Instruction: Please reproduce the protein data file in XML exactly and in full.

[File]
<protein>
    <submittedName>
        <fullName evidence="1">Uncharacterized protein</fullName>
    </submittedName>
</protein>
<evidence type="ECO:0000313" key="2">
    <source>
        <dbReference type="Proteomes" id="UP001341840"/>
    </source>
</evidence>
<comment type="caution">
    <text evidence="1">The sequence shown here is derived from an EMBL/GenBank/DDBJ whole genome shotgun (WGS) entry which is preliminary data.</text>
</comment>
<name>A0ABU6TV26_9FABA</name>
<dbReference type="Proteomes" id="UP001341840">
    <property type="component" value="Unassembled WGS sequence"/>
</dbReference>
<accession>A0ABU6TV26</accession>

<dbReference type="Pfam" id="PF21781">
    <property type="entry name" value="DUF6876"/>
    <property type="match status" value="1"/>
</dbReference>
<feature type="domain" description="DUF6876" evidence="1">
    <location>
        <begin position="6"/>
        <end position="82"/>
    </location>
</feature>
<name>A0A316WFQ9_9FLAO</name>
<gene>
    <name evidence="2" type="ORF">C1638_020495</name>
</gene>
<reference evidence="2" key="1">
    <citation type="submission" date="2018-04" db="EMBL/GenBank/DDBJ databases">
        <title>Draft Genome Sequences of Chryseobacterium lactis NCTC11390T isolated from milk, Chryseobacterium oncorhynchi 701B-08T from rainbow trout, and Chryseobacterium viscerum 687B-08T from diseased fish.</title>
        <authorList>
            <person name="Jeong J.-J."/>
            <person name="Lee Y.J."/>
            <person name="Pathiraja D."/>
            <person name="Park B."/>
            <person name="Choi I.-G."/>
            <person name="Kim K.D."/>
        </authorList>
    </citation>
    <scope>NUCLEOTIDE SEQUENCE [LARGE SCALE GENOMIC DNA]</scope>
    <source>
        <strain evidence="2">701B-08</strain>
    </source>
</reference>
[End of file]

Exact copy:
<protein>
    <submittedName>
        <fullName evidence="1">Uncharacterized protein</fullName>
    </submittedName>
</protein>
<evidence type="ECO:0000313" key="2">
    <source>
        <dbReference type="Proteomes" id="UP001341840"/>
    </source>
</evidence>
<comment type="caution">
    <text evidence="1">The sequence shown here is derived from an EMBL/GenBank/DDBJ whole genome shotgun (WGS) entry which is preliminary data.</text>
</comment>
<name>A0ABU6TV26_9FABA</name>
<dbReference type="Proteomes" id="UP001341840">
    <property type="component" value="Unassembled WGS sequence"/>
</dbReference>
<accession>A0ABU6TV26</accession>

<dbReference type="Pfam" id="PF21781">
    <property type="entry name" value="DUF6876"/>
    <property type="match status" value="1"/>
</dbReference>
<feature type="domain" description="DUF6876" evidence="1">
    <location>
        <begin position="6"/>
        <end position="82"/>
    </location>
</feature>
<name>A0A316WFQ9_9FLAO</name>
<gene>
    <name evidence="2" type="ORF">C1638_020495</name>
</gene>
<reference evidence="2" key="1">
    <citation type="submission" date="2018-04" db="EMBL/GenBank/DDBJ databases">
        <title>Draft Genome Sequences of Chryseobacterium lactis NCTC11390T isolated from milk, Chryseobacterium oncorhynchi 701B-08T from rainbow trout, and Chryseobacterium viscerum 687B-08T from diseased fish.</title>
        <authorList>
            <person name="Jeong J.-J."/>
            <person name="Lee Y.J."/>
            <person name="Pathiraja D."/>
            <person name="Park B."/>
            <person name="Choi I.-G."/>
            <person name="Kim K.D."/>
        </authorList>
    </citation>
    <scope>NUCLEOTIDE SEQUENCE [LARGE SCALE GENOMIC DNA]</scope>
    <source>
        <strain evidence="2">701B-08</strain>
    </source>
</reference>